NIA CHARLESTOWN NEVIS (October 10, 2021) — The following is an address by Hon. Hazel Brandy-Williams, Junior Minister of Health in the Nevis Island Administration (NIA) as Nevis joins with the international community to observe World Mental Health Day 2021 on October 10.
We are all familiar with the adage, there is no health without mental health. Mental health is a vital public health issue that has become even more relevant during this COVID-19 pandemic.
COVID-19 not only threatens physical health but has also negatively affected many people’s mental health. Health care workers, students, people living alone, and those with pre-existing mental health conditions, have been particularly affected.
We have seen that the pandemic has had a profound impact on the mental health of our people of all ages. Now more than ever, it is critical to reduce the stigma around mental health, because that stigma often prevents individuals from seeking help.
It has become evident that the loss of love ones, social constraints, business closures, loss of income and the overall economic uncertainty has exacerbated the situation for many people, especially those with pre-existing mental illnesses.
To this end, financial stress has been identified as a major trigger of some mental health conditions. Research from prior economic recessions shows that job loss is associated with increased depression, anxiety, distress, and low self-esteem and can lead to higher rates of substance use, disorder, and even suicide.
Depression is a common illness worldwide with an estimated 280 million persons affected. Although mental health disorders remain widely under-reported, data from our Psychiatric Unit shows Schizophrenia, bipolar disorder, depression, anxiety and Substance Abuse are leading causes of mental illness in Nevis.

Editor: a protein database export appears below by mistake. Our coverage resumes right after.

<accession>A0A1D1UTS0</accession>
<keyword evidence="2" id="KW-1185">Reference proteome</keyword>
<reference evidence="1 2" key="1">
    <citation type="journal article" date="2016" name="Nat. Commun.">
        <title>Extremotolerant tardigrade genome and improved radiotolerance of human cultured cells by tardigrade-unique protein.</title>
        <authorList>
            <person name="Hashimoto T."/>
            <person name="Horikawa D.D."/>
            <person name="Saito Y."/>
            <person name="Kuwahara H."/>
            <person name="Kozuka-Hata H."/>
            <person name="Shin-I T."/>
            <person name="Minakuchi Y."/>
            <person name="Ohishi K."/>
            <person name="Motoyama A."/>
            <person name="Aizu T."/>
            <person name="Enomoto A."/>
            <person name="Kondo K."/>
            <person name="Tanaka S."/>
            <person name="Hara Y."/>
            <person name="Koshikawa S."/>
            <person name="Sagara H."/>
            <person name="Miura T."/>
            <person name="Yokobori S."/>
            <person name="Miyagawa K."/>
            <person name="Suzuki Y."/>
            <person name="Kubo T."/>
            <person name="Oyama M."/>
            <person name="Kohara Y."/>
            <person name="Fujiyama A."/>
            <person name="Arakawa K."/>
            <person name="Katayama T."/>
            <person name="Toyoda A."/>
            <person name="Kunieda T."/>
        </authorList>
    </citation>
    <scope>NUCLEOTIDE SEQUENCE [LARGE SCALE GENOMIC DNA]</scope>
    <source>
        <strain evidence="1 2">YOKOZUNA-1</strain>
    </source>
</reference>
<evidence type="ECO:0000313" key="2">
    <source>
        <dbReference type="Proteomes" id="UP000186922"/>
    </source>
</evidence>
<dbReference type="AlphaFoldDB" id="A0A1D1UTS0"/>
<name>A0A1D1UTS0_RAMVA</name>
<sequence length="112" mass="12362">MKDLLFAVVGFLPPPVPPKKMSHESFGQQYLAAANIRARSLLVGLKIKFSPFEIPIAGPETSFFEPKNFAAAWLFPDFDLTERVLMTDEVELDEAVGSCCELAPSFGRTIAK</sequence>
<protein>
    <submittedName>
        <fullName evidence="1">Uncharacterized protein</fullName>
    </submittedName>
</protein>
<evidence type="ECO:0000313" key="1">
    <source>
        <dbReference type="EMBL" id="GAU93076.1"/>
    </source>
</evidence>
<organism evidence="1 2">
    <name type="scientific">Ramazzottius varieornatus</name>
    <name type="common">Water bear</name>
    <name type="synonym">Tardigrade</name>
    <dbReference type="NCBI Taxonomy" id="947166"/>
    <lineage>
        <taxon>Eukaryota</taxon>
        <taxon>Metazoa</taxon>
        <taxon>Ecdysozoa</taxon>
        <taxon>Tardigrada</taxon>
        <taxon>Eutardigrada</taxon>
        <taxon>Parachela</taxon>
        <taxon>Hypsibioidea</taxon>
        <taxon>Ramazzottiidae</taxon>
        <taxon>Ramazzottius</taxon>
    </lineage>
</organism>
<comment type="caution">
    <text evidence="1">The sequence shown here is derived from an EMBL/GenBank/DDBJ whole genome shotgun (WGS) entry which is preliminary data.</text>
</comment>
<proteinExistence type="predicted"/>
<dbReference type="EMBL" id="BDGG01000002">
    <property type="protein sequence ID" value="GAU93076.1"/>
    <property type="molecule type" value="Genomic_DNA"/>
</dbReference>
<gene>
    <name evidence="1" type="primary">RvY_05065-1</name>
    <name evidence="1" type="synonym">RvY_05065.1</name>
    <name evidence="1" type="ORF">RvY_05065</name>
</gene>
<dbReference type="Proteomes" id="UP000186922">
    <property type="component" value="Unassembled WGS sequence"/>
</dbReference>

All of these conditions can contribute to poor mental health and can be quite debilitating to those affected. Sadly, there continues to be an unmet need in the care of people with mental health disorders, and they together with their families continue to experience stigma and discrimination.
The theme for this year’s world Mental Health Day campaign is “Mental health care for all: let’s make it a reality”.
This is a call to action for all of us to advance the mental health narrative and agenda by focusing on improving awareness, support and treatment for those affected.
Mental health is a priority area of the Sustainable Development Goals. Goal number 3 “good health and wellbeing”, target 3.5 speaks to the “Strengthening, prevention and treatment of substance abuse” which is of utmost importance particularly at this time, when many turn to the use of substances as a coping mechanism.
The World Health Assembly held in May of this year impressed upon world leaders to recognize the need to scale up quality mental health services at all levels. The updated Comprehensive Mental Health Action Plan 2013-2030, further sets out clear actions for Member States, the WHO [World Health Organization] Secretariat, international, regional and national partners to promote mental health and well-being for all. This is in an effort to prevent mental health conditions for those at-risk, and to achieve universal coverage for mental health services”.
Mental Health Care for All; let’s make it a reality. First take care of yourself, as taking care of yourself can better equip you to take care of others around you. Maintain a healthy diet, get adequate sleep and exercise. Avoid using alcohol and drugs as a way of dealing with fear, anxiety, boredom and social isolation. Learning to cope with stress in a healthy way will make you, the people you care for, and those around you become more resilient.
There are so many things we cannot control at this time. However, there is no cost for us to create a more caring community that supports mental well-being and happiness. Together, let us care for each other.